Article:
PlayStation Vita Mini-Review
by Alex Baldwin
©2012 Alex Baldwin
We’re big fans of Sony’s latest here at OXCGN, and it’s only right that we assist in avoiding the crushing disappointment that comes with receiving a shiny new console, but a horrible game to play on it.
Don’t have time to hunt down reviews for all the major Vita games? No worries, we’ve got you covered!
The list below is a handy summary of each game with pros, cons, and overall ratings of most major Vita game releases (in alphabetical order) since launch, with all being owned and played by yours truly over the course of the past eight months since launch.
Note that the rating assigned to each game may not match that which was given in an earlier review of the game by a different reviewer.
OXCGN’s Call of Duty: Black Ops 2 Review (Single Player)
Is the story sacrificed on the multiplayer altar?
by Kent Sobey
© 2012 Kent Sobey
Love it or hate it, the fact is that there’s never been a more successful franchise in the history of gaming. Some people might disagree, but Call of Duty has gone from strength to strength – especially when you look at the number of copies sold and the size of the multiplayer community.
Like it or not, Call of Duty is probably going to be around for a while yet.
Fortunately for me, I love it, and have done since the first release of Call of Duty so I expect a lot more from each new release to keep me hooked.
Black Ops 2 may be the sequel to 2010’s Black Ops, but release-wise, it is following Modern Warfare 3.
Since this is a single player review only, I will say that following Modern Warfare 3 will not be easy because it was fantastic.
Call of Duty Black Ops 2 Xbox 360 Bundle Announced
Halo bundle vs. COD bundle; either way Microsoft wins
by David Hilton
© 2012 David Hilton
Today Microsoft announced that one of the year’s most hotly anticipated games, Call of Duty Black Ops 2, will be bundled with an Xbox 360 console.
Available from November 13th 2012, the Call of Duty Black Ops II bundle includes a 250GB console, controller, headset and the game for AU $499.00.
Call of Duty games have always attracted a big following and now those who have waited until late in the console cycle to jump in can join their mates who already play previous titles on the 360.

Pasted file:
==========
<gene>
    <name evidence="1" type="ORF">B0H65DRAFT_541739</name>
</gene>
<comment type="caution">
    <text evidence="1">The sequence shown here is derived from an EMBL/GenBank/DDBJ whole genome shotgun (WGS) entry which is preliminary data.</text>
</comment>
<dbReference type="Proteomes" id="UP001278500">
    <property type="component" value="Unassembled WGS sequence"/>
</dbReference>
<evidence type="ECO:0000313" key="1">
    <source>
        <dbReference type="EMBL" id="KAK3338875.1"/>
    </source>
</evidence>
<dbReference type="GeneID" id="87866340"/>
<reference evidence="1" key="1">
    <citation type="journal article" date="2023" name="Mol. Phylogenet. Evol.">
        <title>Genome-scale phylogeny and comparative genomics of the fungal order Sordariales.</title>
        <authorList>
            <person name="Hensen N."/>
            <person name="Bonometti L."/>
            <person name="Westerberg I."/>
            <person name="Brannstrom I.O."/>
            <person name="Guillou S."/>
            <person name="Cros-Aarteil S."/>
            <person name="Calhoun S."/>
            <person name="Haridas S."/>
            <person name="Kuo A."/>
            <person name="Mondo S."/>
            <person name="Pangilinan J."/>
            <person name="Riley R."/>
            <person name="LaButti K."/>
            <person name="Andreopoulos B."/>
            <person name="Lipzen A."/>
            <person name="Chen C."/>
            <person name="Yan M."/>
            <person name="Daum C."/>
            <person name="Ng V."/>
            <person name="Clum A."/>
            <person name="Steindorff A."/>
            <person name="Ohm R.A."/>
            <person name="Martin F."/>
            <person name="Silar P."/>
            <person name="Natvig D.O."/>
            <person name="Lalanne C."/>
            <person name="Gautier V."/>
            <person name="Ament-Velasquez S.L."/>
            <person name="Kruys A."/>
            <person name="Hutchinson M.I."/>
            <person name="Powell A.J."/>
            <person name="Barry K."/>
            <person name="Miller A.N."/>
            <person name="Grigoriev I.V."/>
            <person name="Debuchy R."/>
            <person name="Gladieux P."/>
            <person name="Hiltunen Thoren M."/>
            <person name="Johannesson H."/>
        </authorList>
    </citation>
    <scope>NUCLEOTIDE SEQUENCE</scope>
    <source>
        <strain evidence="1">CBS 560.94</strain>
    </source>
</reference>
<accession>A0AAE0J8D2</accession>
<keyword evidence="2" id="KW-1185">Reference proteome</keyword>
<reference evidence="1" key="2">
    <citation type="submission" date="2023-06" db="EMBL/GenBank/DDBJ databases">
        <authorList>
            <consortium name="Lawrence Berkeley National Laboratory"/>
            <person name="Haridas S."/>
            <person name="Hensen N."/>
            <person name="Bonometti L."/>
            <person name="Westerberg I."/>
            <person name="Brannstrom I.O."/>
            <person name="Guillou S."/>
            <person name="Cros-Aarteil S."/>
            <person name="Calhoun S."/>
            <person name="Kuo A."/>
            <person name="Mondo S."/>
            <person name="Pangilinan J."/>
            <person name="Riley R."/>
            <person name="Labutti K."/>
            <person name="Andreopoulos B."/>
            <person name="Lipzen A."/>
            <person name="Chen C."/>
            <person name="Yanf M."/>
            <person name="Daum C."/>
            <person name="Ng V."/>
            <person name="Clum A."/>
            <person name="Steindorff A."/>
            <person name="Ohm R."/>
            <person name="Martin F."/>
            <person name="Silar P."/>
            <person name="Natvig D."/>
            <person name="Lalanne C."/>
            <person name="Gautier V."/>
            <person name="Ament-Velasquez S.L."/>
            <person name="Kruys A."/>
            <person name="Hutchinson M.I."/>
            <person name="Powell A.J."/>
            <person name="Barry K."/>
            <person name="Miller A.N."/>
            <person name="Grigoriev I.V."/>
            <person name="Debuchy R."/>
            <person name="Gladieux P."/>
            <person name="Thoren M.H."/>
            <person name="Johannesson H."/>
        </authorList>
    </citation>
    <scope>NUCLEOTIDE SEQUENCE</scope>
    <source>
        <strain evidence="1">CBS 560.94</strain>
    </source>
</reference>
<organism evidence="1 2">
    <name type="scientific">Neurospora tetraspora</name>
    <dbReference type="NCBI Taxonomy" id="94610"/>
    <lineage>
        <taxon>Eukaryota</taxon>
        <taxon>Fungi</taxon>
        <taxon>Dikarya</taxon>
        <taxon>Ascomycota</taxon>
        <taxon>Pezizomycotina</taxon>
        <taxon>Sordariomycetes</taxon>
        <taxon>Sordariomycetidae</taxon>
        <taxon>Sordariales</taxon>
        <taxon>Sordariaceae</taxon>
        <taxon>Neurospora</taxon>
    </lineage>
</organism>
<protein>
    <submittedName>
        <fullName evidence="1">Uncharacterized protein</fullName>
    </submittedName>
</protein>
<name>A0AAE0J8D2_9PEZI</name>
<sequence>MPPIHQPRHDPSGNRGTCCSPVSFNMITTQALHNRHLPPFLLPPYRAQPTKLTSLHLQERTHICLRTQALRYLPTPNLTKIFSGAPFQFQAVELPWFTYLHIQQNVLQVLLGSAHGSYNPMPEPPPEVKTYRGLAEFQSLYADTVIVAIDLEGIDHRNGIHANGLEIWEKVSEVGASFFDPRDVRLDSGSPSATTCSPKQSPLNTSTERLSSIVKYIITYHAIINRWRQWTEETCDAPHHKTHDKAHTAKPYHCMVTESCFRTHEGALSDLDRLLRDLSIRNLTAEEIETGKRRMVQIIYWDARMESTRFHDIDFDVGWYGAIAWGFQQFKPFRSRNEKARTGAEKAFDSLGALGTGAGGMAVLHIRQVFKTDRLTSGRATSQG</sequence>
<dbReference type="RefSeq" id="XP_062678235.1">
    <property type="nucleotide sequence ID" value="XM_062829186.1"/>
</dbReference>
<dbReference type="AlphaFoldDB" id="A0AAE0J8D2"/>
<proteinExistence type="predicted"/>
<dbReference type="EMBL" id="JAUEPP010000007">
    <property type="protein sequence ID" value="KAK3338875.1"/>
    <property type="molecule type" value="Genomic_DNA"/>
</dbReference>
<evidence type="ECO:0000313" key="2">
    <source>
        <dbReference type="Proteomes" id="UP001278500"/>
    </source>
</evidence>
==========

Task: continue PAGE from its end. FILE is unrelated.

Call of Duty: The Inevitable Consequence of ‘Progress’
How multiplayer purity was lost…and can be found
by David Hilton
© 2012 David Hilton
Poor Call of Duty.
I really do feel sorry for the franchise sometimes. It is held up as the example for everything that is wrong in gaming right now.
While laziness of design leading to more of a ‘interactive blockbuster movie’ experience and a multiplayer that is accused of rinsing and repeating may be valid criticisms, it cannot be denied that the game has become a juggernaut in gaming, with so many gamers who wouldn’t normally play games joining in the fun, particularly the multiplayer.
It is a victim of success and massive sales. Who would seriously be silly enough to change too much of a thing that is working? Where is the incentive? Build it and people will buy.
In multiplayer the Call of Duty franchise found the key to gamers’ wallets: from its great beginnings it progressed, was imitated to death, and then slowed innovation, because the consequence of progress and success was a lack of need to progress and change.
But innocence of another age was lost. Something pure has gone missing, replaced by a cleverly addictive system of perks and customisation.
It may, however, not be lost forever, and it would be easy to restore the old while keeping the new.